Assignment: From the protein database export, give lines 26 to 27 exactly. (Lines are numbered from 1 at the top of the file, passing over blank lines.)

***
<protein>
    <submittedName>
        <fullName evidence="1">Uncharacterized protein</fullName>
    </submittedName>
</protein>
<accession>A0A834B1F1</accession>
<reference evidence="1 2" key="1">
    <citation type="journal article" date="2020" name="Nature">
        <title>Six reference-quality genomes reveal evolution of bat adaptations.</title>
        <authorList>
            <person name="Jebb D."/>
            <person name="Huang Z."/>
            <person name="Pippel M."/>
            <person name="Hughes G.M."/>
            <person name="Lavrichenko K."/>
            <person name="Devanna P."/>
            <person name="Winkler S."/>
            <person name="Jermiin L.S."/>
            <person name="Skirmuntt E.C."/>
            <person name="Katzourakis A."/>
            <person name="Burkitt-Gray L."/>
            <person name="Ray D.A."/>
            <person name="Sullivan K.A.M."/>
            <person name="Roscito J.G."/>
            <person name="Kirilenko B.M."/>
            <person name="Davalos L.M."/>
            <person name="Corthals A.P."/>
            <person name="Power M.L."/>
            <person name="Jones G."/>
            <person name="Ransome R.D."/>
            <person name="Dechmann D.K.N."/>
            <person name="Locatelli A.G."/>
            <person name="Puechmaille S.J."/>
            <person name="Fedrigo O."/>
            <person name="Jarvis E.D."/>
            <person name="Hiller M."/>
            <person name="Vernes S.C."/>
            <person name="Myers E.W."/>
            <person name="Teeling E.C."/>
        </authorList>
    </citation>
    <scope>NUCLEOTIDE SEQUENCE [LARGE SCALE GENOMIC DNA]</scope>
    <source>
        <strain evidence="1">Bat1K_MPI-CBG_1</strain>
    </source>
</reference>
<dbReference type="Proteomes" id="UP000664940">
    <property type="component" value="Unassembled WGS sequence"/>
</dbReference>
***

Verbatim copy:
            <person name="Davalos L.M."/>
            <person name="Corthals A.P."/>